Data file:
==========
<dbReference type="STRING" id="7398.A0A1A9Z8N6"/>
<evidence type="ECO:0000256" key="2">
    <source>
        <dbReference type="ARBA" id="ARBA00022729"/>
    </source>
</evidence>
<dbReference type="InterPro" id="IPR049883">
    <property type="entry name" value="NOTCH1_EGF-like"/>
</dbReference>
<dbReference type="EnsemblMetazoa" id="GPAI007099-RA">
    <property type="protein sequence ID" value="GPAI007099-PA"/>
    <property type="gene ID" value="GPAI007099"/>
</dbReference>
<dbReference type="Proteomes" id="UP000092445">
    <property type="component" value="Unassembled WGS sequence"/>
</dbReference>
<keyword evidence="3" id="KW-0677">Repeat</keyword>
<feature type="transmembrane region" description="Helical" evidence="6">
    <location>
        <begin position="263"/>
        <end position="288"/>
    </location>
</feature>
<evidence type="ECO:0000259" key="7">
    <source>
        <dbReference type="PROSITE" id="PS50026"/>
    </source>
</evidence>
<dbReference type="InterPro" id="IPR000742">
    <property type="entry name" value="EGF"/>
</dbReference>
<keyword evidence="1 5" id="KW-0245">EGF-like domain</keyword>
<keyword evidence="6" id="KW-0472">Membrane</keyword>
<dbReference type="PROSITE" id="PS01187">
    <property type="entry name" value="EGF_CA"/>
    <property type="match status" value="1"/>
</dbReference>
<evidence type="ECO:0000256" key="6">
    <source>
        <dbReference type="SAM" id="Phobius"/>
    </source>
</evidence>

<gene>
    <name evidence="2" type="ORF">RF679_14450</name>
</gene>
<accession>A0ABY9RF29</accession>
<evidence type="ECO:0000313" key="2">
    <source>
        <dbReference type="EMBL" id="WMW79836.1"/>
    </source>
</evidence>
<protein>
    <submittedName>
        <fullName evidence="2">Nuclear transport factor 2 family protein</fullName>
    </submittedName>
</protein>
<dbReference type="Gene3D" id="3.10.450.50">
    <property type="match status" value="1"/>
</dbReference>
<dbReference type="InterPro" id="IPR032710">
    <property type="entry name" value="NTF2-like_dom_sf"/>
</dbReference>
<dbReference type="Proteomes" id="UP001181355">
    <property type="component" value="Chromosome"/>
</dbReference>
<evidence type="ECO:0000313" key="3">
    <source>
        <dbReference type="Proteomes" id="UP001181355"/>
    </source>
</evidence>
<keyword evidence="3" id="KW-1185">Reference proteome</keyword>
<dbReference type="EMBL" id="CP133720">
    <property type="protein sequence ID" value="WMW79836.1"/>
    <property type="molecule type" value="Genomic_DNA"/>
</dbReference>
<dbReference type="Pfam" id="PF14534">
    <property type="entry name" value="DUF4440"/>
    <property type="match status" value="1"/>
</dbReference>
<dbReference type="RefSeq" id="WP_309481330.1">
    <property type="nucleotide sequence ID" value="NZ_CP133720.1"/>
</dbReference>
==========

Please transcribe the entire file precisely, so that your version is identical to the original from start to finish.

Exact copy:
<dbReference type="STRING" id="7398.A0A1A9Z8N6"/>
<evidence type="ECO:0000256" key="2">
    <source>
        <dbReference type="ARBA" id="ARBA00022729"/>
    </source>
</evidence>
<dbReference type="InterPro" id="IPR049883">
    <property type="entry name" value="NOTCH1_EGF-like"/>
</dbReference>
<dbReference type="EnsemblMetazoa" id="GPAI007099-RA">
    <property type="protein sequence ID" value="GPAI007099-PA"/>
    <property type="gene ID" value="GPAI007099"/>
</dbReference>
<dbReference type="Proteomes" id="UP000092445">
    <property type="component" value="Unassembled WGS sequence"/>
</dbReference>
<keyword evidence="3" id="KW-0677">Repeat</keyword>
<feature type="transmembrane region" description="Helical" evidence="6">
    <location>
        <begin position="263"/>
        <end position="288"/>
    </location>
</feature>
<evidence type="ECO:0000259" key="7">
    <source>
        <dbReference type="PROSITE" id="PS50026"/>
    </source>
</evidence>
<dbReference type="InterPro" id="IPR000742">
    <property type="entry name" value="EGF"/>
</dbReference>
<keyword evidence="1 5" id="KW-0245">EGF-like domain</keyword>
<keyword evidence="6" id="KW-0472">Membrane</keyword>
<dbReference type="PROSITE" id="PS01187">
    <property type="entry name" value="EGF_CA"/>
    <property type="match status" value="1"/>
</dbReference>
<evidence type="ECO:0000256" key="6">
    <source>
        <dbReference type="SAM" id="Phobius"/>
    </source>
</evidence>

<gene>
    <name evidence="2" type="ORF">RF679_14450</name>
</gene>
<accession>A0ABY9RF29</accession>
<evidence type="ECO:0000313" key="2">
    <source>
        <dbReference type="EMBL" id="WMW79836.1"/>
    </source>
</evidence>
<protein>
    <submittedName>
        <fullName evidence="2">Nuclear transport factor 2 family protein</fullName>
    </submittedName>
</protein>
<dbReference type="Gene3D" id="3.10.450.50">
    <property type="match status" value="1"/>
</dbReference>
<dbReference type="InterPro" id="IPR032710">
    <property type="entry name" value="NTF2-like_dom_sf"/>
</dbReference>
<dbReference type="Proteomes" id="UP001181355">
    <property type="component" value="Chromosome"/>
</dbReference>
<evidence type="ECO:0000313" key="3">
    <source>
        <dbReference type="Proteomes" id="UP001181355"/>
    </source>
</evidence>
<keyword evidence="3" id="KW-1185">Reference proteome</keyword>
<dbReference type="EMBL" id="CP133720">
    <property type="protein sequence ID" value="WMW79836.1"/>
    <property type="molecule type" value="Genomic_DNA"/>
</dbReference>
<dbReference type="Pfam" id="PF14534">
    <property type="entry name" value="DUF4440"/>
    <property type="match status" value="1"/>
</dbReference>
<dbReference type="RefSeq" id="WP_309481330.1">
    <property type="nucleotide sequence ID" value="NZ_CP133720.1"/>
</dbReference>